There is a time for dignity, don’t get me wrong. There are times when seriousness is and should be the order of the day. But honestly, those are few when compared with the number of occasions when tension-easing humor is both appropriate and welcome.

Humor brings humanity and perspective into moments that we would suffer through without it. It reestablishes the relative importance of things. It is not frivolous or trivial. It’s important.

April Fools’ Day is coming up (April 1, for those of you in other countries—I’m not sure how widespread the tradition is), and I encourage you to be as big a fool as you can get away with: to dress outrageously, make silly jokes and go for the guffaw.

This world is serious enough. Even if our humor is of the gallows variety, I’d rather go having inspired a grin and a chuckle.

Wouldn’t you?


It’s On Us Now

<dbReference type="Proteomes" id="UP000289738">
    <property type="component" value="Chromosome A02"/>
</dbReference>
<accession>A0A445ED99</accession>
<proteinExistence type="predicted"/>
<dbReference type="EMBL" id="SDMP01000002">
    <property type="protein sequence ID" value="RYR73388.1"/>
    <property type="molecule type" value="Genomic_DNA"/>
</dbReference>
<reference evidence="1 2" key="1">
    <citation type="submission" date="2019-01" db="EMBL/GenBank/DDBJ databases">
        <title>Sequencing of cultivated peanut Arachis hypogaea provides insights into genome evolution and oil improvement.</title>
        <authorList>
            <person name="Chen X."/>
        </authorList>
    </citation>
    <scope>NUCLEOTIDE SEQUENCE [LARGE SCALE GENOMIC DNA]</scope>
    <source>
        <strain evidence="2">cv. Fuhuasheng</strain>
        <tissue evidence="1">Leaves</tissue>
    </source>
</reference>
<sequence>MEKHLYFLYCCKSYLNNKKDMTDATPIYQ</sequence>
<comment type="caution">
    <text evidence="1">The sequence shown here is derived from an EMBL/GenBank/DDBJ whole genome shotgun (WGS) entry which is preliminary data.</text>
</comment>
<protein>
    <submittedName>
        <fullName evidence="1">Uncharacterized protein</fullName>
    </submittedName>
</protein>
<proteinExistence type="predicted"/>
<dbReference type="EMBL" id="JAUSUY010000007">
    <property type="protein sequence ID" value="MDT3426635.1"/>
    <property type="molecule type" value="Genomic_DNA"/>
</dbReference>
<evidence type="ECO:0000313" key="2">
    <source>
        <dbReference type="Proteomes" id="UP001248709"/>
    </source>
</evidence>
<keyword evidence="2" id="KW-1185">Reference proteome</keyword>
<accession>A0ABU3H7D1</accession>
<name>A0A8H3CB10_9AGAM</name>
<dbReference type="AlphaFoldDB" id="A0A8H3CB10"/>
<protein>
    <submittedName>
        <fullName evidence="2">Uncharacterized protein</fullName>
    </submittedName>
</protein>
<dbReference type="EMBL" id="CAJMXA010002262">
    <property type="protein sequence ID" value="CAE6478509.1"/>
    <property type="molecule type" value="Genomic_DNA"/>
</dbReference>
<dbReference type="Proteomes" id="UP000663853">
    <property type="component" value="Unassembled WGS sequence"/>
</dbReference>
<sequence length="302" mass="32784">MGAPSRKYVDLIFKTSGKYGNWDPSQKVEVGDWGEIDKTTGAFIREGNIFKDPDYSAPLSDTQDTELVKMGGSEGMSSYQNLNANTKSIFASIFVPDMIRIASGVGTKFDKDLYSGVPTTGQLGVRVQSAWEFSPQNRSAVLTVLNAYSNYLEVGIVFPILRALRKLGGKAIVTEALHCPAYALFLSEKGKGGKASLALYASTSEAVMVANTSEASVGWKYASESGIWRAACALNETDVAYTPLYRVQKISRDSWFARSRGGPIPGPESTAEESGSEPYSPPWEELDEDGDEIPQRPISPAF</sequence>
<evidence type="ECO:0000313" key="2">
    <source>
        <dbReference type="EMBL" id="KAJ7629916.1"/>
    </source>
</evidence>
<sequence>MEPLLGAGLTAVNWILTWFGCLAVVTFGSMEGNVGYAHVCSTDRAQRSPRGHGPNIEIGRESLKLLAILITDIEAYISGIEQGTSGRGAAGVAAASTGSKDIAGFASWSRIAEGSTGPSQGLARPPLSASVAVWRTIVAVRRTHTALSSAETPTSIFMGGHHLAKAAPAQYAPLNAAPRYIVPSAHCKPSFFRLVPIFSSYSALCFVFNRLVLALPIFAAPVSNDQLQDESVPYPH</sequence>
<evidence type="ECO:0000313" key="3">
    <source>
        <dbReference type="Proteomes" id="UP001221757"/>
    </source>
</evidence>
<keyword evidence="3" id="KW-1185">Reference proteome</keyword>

As an Atheopagan, I have Principles. They are a set of values about what is Sacred and how we should conduct ourselves in the world.

Those values are about to be severely challenged as the far-right government of Donald Trump threatens the world with environmental, economic and military cataclysm and gives tacit permission to racists, sexists and homophobes to assault, threaten and intimidate people of color, LGBTQ people, religious minorities and women. The last is happening already with disturbing frequency.

Those of us with a naturalistic worldview already understood that our world is under deep threat. We knew that creating a better future wasn’t going to be easy.

It just didn’t seem we were going to have to fight along so many axes at once.

But here it is. The angry public of the United States has made a stupid, petulant choice, and we are saddled with it. And our role now is clear: we must resist.

When we see bigotry expressed, we must come to the support of those who are its victims. We must provide aid and comfort and solidarity with those who are its targets, even if we are also its targets. We must come together as a movement and as people of good and true hearts.